New science suggests that this plant’s snooze-inducing properties are nothing to sniff at…
Lavender has a soothing reputation as a natural alternative to help you relax, unwind and let go of stress. But you’ve got to wonder. Does it really work? The good news is that it does. And as an added bonus, it pharmacists of the Middle Ages were correct, it has aphrodisiac qualities, too.
What the research says about lavender and sleep
“There are probably as many uses for aromatherapy as there are essential oils, but research shows particular promise in their ability to relieve stress, stabilize your mood and improve sleep,” says Rupinder Mangat, cofounder and CEO, MEVEI, a New York-based company that produces natural essential oils. “Lavender essential oil is one of the most studied in terms of its relaxation effects.”
Rupinder cites a Thai study that looked at 20 participants and lavender’s impact on their health. It found a reduction in blood pressure, heart rate and respiratory rate. In terms of mood, those who inhaled lavender oil said they had more energy and were more relaxed. The research showed that lavender may be actually be able to alter brain waves and reduce stress.
Of special interest to women is a small study done in an Indianapolis hospital that lavender aromatherapy has also been found to help reduce anxiety and depression in women with postpartum depression. That’s a positive precursor to sleeping better for new moms – who need sleep more than anyone else on the planet.
Targeted studies looking at sleep specifically also netted results confirmed lavender’s active properties for combatting insomnia. Researchers at University of Southampton in Britain tracked the sleep patterns of 10 adults. For a week, half of the participants slept in a room where lavender essential oil was diffused in the air throughout the night. The rest snoozed in a similar room where a placebo (sweet almond oil) was released. Then the groups switched rooms. At the end of the study, volunteers ranked the quality of their sleep with 20% stating it was better in a lavender-scented room.
Psychologists at Wesleyan University in Connecticut had 31 men and women sniff lavender essential oil one night – and then distilled water the next. Researchers monitored their sleep cycles with brain scans and found that lavender increased slow-wave sleep, instrumental for slowing heartbeat and relaxing muscles. Subjects slept more soundly on the lavender night. The group also reported feeling more energetic the next morning.
Holistic pharmacist Sherry Torkos counts herself among lavender oil’s fans. The natural health specialist who works with companies like A.Vogel, a Swiss company that makes natural remedies and supplements. “It offers calming and soothing properties that can help reduce stress,” she says. “It also serves as a great sleep aid for the whole family by helping you to fall asleep faster and enhance your quality of sleep during the night.” She recommends using a high quality essential oil that’s 100% pure, natural and undiluted.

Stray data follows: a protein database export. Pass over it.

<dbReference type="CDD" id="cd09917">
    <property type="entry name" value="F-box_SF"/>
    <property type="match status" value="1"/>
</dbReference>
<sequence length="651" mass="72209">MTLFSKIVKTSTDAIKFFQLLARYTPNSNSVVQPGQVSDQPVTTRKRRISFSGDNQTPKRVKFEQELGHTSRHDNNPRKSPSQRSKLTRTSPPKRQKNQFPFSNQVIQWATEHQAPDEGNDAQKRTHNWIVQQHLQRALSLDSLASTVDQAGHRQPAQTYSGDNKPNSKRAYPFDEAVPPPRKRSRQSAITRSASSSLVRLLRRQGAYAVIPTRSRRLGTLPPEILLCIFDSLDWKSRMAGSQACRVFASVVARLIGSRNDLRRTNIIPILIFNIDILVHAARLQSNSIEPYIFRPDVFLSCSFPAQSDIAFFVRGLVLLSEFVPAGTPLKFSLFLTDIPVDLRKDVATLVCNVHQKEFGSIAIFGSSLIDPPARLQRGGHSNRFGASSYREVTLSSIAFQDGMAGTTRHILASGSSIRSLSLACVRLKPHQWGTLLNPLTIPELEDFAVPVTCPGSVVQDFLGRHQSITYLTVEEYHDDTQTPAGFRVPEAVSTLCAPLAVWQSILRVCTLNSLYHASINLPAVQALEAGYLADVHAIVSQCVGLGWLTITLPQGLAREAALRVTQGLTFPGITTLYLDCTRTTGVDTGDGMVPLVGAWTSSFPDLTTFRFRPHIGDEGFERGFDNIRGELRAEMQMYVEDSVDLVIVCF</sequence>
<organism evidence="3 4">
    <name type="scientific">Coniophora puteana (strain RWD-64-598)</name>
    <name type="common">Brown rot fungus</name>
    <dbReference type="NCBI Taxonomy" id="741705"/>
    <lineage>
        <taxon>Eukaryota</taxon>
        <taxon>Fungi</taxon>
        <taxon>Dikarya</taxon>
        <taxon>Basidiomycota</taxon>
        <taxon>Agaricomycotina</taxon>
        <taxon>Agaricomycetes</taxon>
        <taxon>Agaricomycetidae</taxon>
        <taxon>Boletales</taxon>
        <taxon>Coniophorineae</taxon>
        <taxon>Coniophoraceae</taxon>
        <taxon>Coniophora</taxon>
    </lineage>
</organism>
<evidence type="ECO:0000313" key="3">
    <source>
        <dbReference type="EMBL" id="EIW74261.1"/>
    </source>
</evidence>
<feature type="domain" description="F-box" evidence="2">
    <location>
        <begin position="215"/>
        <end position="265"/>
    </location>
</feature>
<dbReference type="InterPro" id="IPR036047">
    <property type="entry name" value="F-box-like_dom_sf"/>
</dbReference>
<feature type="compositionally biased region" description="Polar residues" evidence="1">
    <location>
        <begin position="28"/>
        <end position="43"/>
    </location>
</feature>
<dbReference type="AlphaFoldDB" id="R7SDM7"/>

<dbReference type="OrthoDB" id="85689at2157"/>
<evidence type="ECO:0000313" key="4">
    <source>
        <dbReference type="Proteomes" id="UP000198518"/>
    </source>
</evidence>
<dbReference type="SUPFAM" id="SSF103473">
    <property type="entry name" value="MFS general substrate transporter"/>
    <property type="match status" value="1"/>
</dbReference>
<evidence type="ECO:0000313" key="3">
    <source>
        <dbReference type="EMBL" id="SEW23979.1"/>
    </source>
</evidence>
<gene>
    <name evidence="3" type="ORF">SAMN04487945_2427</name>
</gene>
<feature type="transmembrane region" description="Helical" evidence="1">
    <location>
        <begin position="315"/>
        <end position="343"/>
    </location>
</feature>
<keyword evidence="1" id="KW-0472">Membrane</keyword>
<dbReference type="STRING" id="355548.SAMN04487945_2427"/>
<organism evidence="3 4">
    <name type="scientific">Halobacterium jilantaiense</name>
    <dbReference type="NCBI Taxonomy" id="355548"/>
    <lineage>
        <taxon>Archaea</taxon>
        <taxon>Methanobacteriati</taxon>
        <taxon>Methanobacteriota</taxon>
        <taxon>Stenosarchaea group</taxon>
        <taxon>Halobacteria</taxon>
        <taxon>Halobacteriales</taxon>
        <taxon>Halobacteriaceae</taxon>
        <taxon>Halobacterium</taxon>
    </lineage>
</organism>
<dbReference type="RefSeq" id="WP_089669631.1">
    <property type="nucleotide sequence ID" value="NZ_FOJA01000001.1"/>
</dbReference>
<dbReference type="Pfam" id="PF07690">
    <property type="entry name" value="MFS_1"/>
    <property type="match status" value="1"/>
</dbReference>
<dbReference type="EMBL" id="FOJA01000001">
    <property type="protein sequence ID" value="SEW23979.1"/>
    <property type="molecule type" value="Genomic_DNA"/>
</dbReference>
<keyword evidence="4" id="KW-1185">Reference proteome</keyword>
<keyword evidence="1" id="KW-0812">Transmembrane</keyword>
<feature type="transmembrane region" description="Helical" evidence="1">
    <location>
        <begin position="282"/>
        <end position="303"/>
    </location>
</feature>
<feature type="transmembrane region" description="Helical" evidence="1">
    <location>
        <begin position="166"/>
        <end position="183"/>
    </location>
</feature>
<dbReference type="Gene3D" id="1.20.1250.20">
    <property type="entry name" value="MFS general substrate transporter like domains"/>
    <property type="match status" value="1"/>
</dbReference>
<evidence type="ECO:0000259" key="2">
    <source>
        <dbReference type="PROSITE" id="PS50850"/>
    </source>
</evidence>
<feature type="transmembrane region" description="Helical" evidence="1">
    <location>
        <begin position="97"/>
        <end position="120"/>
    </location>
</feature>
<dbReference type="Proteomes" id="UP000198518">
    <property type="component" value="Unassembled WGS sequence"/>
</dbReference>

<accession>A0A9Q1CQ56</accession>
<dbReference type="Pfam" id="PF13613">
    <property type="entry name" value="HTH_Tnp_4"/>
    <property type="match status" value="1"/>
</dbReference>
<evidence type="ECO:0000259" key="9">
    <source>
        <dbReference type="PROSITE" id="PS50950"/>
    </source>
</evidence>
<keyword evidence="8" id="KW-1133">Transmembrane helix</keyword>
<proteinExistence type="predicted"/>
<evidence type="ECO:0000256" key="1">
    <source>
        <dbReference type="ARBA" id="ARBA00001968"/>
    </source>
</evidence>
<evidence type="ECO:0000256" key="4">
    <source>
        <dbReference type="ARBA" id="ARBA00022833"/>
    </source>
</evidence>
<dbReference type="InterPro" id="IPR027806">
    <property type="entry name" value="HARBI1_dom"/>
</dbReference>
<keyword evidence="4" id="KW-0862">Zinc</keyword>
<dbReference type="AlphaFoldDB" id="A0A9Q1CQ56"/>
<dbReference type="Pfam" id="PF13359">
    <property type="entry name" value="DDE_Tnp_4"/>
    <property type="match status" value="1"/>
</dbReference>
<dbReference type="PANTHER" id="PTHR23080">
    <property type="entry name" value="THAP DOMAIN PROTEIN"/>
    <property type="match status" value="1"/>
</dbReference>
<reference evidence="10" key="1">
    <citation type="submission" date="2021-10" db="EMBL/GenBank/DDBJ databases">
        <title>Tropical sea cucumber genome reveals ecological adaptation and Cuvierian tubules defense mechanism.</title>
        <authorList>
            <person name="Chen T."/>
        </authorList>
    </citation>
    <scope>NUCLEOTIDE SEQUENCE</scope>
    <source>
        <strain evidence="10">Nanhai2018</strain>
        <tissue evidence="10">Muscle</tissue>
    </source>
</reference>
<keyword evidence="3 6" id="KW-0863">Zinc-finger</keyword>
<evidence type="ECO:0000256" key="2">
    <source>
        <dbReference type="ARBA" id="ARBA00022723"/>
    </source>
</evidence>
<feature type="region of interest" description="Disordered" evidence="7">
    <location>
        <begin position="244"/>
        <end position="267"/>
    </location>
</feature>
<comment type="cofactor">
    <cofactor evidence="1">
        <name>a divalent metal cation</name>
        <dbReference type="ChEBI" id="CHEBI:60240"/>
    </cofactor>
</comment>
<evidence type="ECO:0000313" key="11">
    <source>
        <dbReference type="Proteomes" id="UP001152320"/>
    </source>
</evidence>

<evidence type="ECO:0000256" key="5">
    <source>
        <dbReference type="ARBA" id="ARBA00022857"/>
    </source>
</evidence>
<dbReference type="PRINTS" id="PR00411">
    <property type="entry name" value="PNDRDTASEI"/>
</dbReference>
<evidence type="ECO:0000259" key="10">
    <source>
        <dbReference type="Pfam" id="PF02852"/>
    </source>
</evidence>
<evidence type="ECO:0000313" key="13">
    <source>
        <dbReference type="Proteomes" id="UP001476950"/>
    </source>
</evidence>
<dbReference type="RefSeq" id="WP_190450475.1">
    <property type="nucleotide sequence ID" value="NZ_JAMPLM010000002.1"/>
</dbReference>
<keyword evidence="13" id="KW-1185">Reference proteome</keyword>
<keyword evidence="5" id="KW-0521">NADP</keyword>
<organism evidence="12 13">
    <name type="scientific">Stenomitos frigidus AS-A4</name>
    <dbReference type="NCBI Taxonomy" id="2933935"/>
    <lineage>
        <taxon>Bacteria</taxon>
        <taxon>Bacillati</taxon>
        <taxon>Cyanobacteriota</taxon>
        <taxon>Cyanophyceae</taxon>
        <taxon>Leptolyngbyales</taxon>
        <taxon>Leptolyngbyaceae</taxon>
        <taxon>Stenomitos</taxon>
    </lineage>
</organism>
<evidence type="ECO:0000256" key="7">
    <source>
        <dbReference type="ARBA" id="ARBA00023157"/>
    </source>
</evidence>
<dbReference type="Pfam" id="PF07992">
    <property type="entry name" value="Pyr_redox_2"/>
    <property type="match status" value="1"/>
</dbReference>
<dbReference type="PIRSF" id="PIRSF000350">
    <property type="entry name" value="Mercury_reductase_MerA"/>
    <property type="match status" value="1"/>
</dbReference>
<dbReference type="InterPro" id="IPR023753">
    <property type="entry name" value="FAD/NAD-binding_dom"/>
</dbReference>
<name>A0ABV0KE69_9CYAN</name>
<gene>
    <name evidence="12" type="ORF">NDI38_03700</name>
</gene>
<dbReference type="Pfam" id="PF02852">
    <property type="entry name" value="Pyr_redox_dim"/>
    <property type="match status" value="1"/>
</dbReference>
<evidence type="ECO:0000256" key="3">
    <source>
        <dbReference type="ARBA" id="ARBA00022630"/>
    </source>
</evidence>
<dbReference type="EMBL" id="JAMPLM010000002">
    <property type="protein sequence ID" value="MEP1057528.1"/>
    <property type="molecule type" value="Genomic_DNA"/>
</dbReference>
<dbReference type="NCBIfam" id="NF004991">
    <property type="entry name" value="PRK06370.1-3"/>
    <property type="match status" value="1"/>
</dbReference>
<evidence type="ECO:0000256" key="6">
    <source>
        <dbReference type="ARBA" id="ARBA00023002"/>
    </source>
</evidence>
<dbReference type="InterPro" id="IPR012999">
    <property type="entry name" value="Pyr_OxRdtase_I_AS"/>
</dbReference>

Though most of the studies to date have been small (large-scale trials are needed), there’s enough consistency across the results to see that better sleep might be achievable by using lavender.
How to get more lavender in your life
Want to give lavender a shot at improving your nightlife? Try these tips!
- Arm your bedside table with the essentials for lavender lovers – pure lavender oil, a diffuser, and a pillow spray to use to give your pillowcases a fine spritz
- Dab a drop or two of essential oil on your temples, wrists or neck before bedtime
- Sprinkle a few drops on a piece of tissue and tuck it under your pillow, Mangat advises
- Use a diffuser that sprays a fine mist of water and essential oil into the air as you sleep
- Take a warm bath with a few drops of lavender oil added
- Smooth a lavender-scented body lotion into your skin before you hit the sheets
- Torkos also recommends placing two drops of oil either on the collar of your pyjamas or directly on your pillowcase before bed.”
- If you’ve got lavender growing in your garden, you can harvest the pretty purple flower buds and put them in a bowl next to your bed.
One important note: If you have scent or allergies, these tips aren’t recommended for you. Check out other Restonic Sleep Blog posts for fragrance-free sleep-better options:
- 5 golden rules for the best sleep ever
- 7 sleep-inducing podcasts
- 9 ways to live longer
- Eating before bed & nightmares
- Should you drink milk before bed?
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This blog was originally published on Restonic.com and does not provide medical advice. It is intended for general informational purposes only and does not address individual circumstances. It is not a substitute for professional medical advice, diagnosis or treatment and should not be relied on to make decisions about your health. Never ignore professional medical advice in seeking treatment because of something you have read on Restonic.com. If you think you may have a medical emergency, immediately call your doctor or dial 911.